Every one of us is a human being, which means we are imperfect. We all have irritating traits. When you are in a closed environment with the same people day after day, these little quirks begin to add up and after a while, you start to find them frustrating and annoying. And this is entirely understandable, like I said, we’re all human beings.

But hang on, let’s think about that statement again – we’re all human beings. So if we’re all human beings, then surely we can empathise with each other’s little quirks and behaviours? Because we all have them. Surely we can CHOOSE not to get irritated by the colleague who insists on sitting by the window because they struggle to regulate their temperature and regularly need cold air to keep them comfortable?  Surely we can opt to be more tolerant and understanding?

And were we to choose to be more tolerant and understanding, the benefits would be considerable. We would be less stressed, able to concentrate on our work better. We’d be less likely to dread coming into work on a Monday morning. We’d have better relationships with our colleagues. We’d be happier.

The key skill we need to upgrade is empathy and understanding for others. Here’s a few tips as to how you can demonstrate that and therefore build strong rapport and relationships with your colleagues:

1. Listening skills – paying close attention to the detail of what another person is saying, not just hearing them. What can you pick up?

2. Awareness of values – listening for and appreciating other people’s values and using them to build rapport with the person. What’s important to them? What might be motivating them to behave like they do? What do you have in common?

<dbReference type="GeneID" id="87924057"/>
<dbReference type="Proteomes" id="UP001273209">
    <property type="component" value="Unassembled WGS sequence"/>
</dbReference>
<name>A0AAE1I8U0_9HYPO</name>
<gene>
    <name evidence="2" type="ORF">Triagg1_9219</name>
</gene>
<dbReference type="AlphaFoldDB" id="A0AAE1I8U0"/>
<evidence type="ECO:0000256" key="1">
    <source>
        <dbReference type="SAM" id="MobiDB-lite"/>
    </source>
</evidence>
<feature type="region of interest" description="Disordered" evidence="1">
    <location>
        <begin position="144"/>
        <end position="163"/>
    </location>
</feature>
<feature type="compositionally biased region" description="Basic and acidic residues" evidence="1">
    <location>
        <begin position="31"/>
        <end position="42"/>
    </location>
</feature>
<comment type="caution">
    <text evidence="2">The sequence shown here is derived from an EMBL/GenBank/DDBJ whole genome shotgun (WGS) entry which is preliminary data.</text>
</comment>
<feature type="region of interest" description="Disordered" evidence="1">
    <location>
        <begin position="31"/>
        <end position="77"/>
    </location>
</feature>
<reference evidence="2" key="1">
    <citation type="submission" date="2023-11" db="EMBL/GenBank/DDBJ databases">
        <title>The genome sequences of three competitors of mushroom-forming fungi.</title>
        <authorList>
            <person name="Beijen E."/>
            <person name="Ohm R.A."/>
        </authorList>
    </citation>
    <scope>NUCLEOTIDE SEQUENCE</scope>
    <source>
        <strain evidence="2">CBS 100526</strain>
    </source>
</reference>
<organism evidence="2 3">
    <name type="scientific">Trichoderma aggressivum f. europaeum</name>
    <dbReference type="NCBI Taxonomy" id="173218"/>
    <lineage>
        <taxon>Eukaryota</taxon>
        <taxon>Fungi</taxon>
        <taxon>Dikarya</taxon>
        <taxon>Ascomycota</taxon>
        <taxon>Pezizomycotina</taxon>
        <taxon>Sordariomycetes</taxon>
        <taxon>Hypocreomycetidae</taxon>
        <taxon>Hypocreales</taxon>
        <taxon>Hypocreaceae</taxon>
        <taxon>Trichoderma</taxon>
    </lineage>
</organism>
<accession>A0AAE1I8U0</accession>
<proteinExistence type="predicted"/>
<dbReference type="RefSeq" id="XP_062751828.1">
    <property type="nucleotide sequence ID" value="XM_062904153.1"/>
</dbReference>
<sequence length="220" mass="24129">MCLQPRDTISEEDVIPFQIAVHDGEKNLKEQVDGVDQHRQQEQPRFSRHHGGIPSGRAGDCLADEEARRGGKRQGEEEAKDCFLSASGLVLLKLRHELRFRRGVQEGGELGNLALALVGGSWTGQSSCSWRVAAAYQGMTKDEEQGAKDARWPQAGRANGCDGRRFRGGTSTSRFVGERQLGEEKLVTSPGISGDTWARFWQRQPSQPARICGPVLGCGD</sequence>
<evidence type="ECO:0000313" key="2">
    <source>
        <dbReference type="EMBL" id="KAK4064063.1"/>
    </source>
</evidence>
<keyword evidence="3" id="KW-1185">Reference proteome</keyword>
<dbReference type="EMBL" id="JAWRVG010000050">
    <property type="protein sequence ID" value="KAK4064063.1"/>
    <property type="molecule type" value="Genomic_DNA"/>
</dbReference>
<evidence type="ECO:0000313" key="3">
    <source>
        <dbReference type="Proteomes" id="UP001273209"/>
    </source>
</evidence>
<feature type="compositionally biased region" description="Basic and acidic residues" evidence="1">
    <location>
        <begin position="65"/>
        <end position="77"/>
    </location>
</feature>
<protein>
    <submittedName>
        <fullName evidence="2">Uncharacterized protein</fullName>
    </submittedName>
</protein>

3. Validation – Make people feel good about themselves by validating what’s important to them in their life.

4. Matching – Observe how other people are behaving and match your behaviour to theirs. This puts you on a level with them and allows you to engage with them more easily on their own terms.

When it comes down to it folks, getting annoyed by the small stuff in the workplace is just not worth it. You’ve probably heard the phrase “life’s too short” far too many times, but it really is true.

I had a sharp reminder of that recently when I received the sad news about my accountant. How would you feel if it was one of your colleagues that had died? Would their irritating habits still matter to you then?

Give yourself and those around you a break and show some empathy for those you work with. Remember you have your own annoying habits and that’s OK because we’re all human.

Let’s all make a vow to be more tolerant within our workplaces – if for no other reason than this:

Life is too short not to be.

This blog is dedicated to the memory of Lauren Burgoine. 

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How to Stop Yodelling in Meetings – Managing Your Personal Stress Levels

I’m not one of those people who vocalises my anxiety, more a “grit your teeth and get on with it” kind of chap. But whenever I feel nervous or anxious, I have a feeling which I often describe as an “internal yodelling”. It’s a kind of “ohmygodherewegobloodyhellgetmeoutofhere” internal dialogue. And it’s really rather unhelpful.Stressful_Meeting

Recently, on-going health problems led to me having an ultrasound scan of my abdomen. And it was a bizarre procedure. I was led into an ominously darkened room with a stern but polite nurse and a rather funky but esoteric doctor who appeared to be a little bit too proud of his byzantine and slightly terrifying medical equipment. I half expected Pink Floyd’s “The Great Gig in the Sky” to be permanently playing on a loop, but fortunately there was only the rhythmic beeping of the doctor’s toys.

After the inevitable brief conversation about why I was there, I was asked to remove my shirt and lie on top of a piece of apparatus they referred to as a bed but which looked more like a workbench. When the doctor began to lube up my belly, the inevitable internal yodelling started. I was so nervous about the potential outcome of this slightly undignified procedure that I even forgot to deploy my preplanned quip, “is it a boy or a girl?”.

Never mind, they’ve probably heard guys knock out that cracker plenty of times before.

Naturally, the source of my anxiety was both the potential outcome of the scan and the environment in which the process was taking place. I could not necessarily prevent my anxiety but what I did was use a technique I always use in situations like this.

I switched my mind from emotional mode into thinking mode.

Getting Control Of Your Emotions